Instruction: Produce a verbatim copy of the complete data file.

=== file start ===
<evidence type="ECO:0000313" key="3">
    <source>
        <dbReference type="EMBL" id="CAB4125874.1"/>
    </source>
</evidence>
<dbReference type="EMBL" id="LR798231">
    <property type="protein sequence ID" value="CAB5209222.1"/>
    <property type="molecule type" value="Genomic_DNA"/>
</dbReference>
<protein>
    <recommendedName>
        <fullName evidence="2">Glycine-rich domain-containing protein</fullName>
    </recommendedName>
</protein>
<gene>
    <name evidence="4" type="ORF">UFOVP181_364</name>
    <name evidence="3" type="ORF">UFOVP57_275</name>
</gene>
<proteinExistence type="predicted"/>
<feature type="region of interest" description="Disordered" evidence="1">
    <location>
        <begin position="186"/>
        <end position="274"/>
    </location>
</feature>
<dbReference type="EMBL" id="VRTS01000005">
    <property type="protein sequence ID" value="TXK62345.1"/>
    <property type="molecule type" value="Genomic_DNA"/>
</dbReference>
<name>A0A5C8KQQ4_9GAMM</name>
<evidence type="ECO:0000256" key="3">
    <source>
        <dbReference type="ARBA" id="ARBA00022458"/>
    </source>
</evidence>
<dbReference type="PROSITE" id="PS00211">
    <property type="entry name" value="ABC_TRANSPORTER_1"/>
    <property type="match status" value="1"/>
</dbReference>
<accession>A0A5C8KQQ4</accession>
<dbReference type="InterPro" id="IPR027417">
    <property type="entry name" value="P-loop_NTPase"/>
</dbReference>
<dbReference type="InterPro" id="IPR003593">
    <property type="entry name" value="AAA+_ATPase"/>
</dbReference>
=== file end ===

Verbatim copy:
<evidence type="ECO:0000313" key="3">
    <source>
        <dbReference type="EMBL" id="CAB4125874.1"/>
    </source>
</evidence>
<dbReference type="EMBL" id="LR798231">
    <property type="protein sequence ID" value="CAB5209222.1"/>
    <property type="molecule type" value="Genomic_DNA"/>
</dbReference>
<protein>
    <recommendedName>
        <fullName evidence="2">Glycine-rich domain-containing protein</fullName>
    </recommendedName>
</protein>
<gene>
    <name evidence="4" type="ORF">UFOVP181_364</name>
    <name evidence="3" type="ORF">UFOVP57_275</name>
</gene>
<proteinExistence type="predicted"/>
<feature type="region of interest" description="Disordered" evidence="1">
    <location>
        <begin position="186"/>
        <end position="274"/>
    </location>
</feature>
<dbReference type="EMBL" id="VRTS01000005">
    <property type="protein sequence ID" value="TXK62345.1"/>
    <property type="molecule type" value="Genomic_DNA"/>
</dbReference>
<name>A0A5C8KQQ4_9GAMM</name>
<evidence type="ECO:0000256" key="3">
    <source>
        <dbReference type="ARBA" id="ARBA00022458"/>
    </source>
</evidence>
<dbReference type="PROSITE" id="PS00211">
    <property type="entry name" value="ABC_TRANSPORTER_1"/>
    <property type="match status" value="1"/>
</dbReference>
<accession>A0A5C8KQQ4</accession>
<dbReference type="InterPro" id="IPR027417">
    <property type="entry name" value="P-loop_NTPase"/>
</dbReference>
<dbReference type="InterPro" id="IPR003593">
    <property type="entry name" value="AAA+_ATPase"/>
</dbReference>